Scrap the Syllabus: In This Batten Course, Students Take the Lead

Tackling everything from the death penalty to affordable housing, the students in Virginia Politics and Policy don’t just participate in the course—they design it themselves.

The Virginia State Capitol in Richmond
The Virginia State Capitol in Richmond.

Earlier this month, the Virginia General Assembly voted to abolish the death penalty. That decision was especially exciting for one University of Virginia student in particular. On the day of the bill’s approval, Henry Frost felt overcome with emotion. “I was ecstatic,” he says. “I sent a message to my family. I sent a message to my girlfriend. They were all thrilled.”

Frost, a master’s degree candidate at the Batten School, says his interest in death penalty abolition began when he was growing up in Massachusetts: His grandmother advocated for ending the policy there, back before it was formally abolished in 1984. “She showed me that the systems we rely on don’t always get it right,” he says.

But it was a course called Virginia Politics and Policy, taught by Batten professor Andy Pennock, that allowed Frost to fully immerse himself in the topic. Students who sign up for the class expecting traditional lectures, or even just instructor-guided discussions, are in for a shock. The course is highly unusual. 

“The schedule on the syllabus literally just says TBD,” explains Pennock, who has been teaching the class since 2017. “That’s because the course schedule—in other words, what we do on any given day—is totally determined by the students.”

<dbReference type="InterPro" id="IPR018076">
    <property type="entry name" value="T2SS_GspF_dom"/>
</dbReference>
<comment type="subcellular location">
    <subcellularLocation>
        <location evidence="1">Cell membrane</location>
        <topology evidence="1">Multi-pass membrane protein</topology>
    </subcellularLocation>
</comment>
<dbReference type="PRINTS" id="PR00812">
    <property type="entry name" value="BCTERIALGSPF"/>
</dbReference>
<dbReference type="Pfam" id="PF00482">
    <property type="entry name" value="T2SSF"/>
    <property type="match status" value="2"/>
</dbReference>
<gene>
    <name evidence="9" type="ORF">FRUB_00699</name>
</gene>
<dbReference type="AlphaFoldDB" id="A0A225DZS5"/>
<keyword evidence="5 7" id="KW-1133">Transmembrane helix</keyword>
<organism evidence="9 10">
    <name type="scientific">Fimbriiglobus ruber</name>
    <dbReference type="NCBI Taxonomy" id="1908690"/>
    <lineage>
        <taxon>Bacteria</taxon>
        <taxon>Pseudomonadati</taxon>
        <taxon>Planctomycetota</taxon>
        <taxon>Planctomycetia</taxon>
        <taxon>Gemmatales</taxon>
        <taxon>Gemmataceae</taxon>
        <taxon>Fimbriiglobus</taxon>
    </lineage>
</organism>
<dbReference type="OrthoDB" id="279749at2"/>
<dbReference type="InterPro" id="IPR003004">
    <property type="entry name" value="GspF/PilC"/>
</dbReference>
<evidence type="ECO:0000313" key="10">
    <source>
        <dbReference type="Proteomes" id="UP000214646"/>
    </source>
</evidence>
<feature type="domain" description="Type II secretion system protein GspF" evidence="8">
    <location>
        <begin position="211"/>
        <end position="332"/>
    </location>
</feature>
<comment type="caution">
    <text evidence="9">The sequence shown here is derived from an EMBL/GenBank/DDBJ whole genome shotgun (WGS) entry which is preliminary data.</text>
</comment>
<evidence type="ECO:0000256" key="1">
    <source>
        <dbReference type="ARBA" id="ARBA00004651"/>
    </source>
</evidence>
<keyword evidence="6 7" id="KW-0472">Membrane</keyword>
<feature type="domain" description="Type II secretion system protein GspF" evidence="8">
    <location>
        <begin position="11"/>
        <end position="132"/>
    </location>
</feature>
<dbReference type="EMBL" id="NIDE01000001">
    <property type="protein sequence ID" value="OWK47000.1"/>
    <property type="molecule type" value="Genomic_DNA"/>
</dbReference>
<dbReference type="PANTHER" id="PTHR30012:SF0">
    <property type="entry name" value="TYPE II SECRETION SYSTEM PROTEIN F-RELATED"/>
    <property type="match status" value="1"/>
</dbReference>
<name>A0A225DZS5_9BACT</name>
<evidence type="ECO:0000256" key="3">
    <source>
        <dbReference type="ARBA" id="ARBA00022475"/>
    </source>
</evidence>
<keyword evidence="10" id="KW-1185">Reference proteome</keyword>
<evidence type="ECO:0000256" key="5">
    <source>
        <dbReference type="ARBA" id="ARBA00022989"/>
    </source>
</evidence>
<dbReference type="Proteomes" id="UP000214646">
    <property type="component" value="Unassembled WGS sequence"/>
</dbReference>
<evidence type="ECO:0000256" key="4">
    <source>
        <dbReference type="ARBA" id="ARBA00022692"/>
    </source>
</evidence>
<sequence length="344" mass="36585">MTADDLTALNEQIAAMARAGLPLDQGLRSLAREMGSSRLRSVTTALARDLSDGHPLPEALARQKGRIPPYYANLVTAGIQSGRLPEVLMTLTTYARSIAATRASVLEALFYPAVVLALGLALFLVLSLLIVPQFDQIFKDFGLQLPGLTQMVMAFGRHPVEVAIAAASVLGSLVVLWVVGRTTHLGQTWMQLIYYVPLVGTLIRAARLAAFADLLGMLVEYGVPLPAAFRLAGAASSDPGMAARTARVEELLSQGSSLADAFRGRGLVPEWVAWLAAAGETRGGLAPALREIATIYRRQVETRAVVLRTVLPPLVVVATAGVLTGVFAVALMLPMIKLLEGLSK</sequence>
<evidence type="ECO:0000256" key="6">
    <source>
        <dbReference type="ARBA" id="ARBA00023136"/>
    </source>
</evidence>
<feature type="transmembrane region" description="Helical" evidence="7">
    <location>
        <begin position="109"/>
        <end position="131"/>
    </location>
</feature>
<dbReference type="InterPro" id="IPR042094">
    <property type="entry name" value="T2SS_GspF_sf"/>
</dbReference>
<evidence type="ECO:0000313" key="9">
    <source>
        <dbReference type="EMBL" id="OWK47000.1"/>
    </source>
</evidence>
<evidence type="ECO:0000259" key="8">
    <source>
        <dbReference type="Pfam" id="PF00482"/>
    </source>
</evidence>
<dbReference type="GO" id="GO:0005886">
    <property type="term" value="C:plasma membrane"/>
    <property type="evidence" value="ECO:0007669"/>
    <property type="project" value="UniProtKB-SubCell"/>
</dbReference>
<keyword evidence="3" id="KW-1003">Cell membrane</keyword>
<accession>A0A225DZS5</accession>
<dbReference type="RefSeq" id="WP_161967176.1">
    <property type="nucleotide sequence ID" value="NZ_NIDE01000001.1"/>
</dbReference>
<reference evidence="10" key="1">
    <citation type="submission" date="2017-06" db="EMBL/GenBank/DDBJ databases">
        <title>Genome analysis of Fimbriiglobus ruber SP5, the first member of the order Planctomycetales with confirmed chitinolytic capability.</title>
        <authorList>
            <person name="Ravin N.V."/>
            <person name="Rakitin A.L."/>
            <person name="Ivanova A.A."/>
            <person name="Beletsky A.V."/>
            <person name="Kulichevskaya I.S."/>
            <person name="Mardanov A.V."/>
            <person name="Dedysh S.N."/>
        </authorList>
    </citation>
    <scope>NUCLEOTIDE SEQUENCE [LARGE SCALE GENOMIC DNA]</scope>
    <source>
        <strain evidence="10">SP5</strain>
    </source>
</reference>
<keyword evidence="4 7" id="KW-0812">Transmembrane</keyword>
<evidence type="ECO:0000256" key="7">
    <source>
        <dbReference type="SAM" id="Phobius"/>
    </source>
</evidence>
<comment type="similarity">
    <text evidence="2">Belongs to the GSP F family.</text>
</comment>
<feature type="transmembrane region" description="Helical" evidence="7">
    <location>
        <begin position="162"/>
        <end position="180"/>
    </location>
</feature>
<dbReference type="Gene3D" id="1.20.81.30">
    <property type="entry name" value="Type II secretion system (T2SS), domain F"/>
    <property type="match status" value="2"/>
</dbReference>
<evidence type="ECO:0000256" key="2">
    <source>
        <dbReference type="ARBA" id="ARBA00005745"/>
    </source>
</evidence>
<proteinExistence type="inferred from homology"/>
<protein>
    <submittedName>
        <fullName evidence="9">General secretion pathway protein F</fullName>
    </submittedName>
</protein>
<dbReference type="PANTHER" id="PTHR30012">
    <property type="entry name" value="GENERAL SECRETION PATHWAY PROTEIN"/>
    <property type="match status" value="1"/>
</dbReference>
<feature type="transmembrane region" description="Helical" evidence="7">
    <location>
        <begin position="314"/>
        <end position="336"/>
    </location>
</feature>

Pennock designed the class through UVA’s Center for Teaching Excellence, using a model called “open inquiry.” Student learning, rather than the professor’s knowledge, takes center stage in open inquiry classes. In Virginia Politics and Policy, Pennock asks his students to choose policy problems facing the commonwealth that they’d like to see solved. Then, the class works together to both determine relevant readings and invite guests to speak on the issues they’ve selected. 

Students and professors alike can find the model intimidating. When students choose what to learn, they inevitably land on topics the instructor doesn’t know as much about; Pennock says he’s let go of being the expert in the room. Class participants can also feel a little uneasy about the lack of guidance at first. 

“I tell them, ‘I’m here to support you. But when you’re a professional, there’s not going to be a syllabus,’” Pennock says.

In last semester’s class, Frost and Sean Bielawski, another master of public policy student at Batten, chose the death penalty as their topic. Frost says the policy’s connection to racism was one of the most striking findings from their reading: Ninety-six percent of reviews have found it to be discriminatory. While some apologists argue that the policy could be implemented fairly if it were reworked, Frost says he’s not convinced. 

“The death penalty definitely doesn't exist in a vacuum,” he says. “It exists in the context of a system that is racially unjust. It’s impossible to turn the death penalty into something that's fair when it is sitting within a criminal justice system that doesn’t allow for it to be.”

Pennock says the six students in this semester’s intimate group decided early on that they wanted to make equity “a main ingredient” of the course, rather than “just something to sprinkle on top.” Hannah Adams, who is working toward a dual master’s degree in public policy and public health, and Katie Platz, a PhD candidate at the UVA School of Nursing, chose equity in telehealth policy as their topic. Master of public policy students Morgan Smith and Lucas Kenley looked at affordable housing—specifically, community land trusts, which allow more people to become homeowners by selling them only the house, not the land beneath it.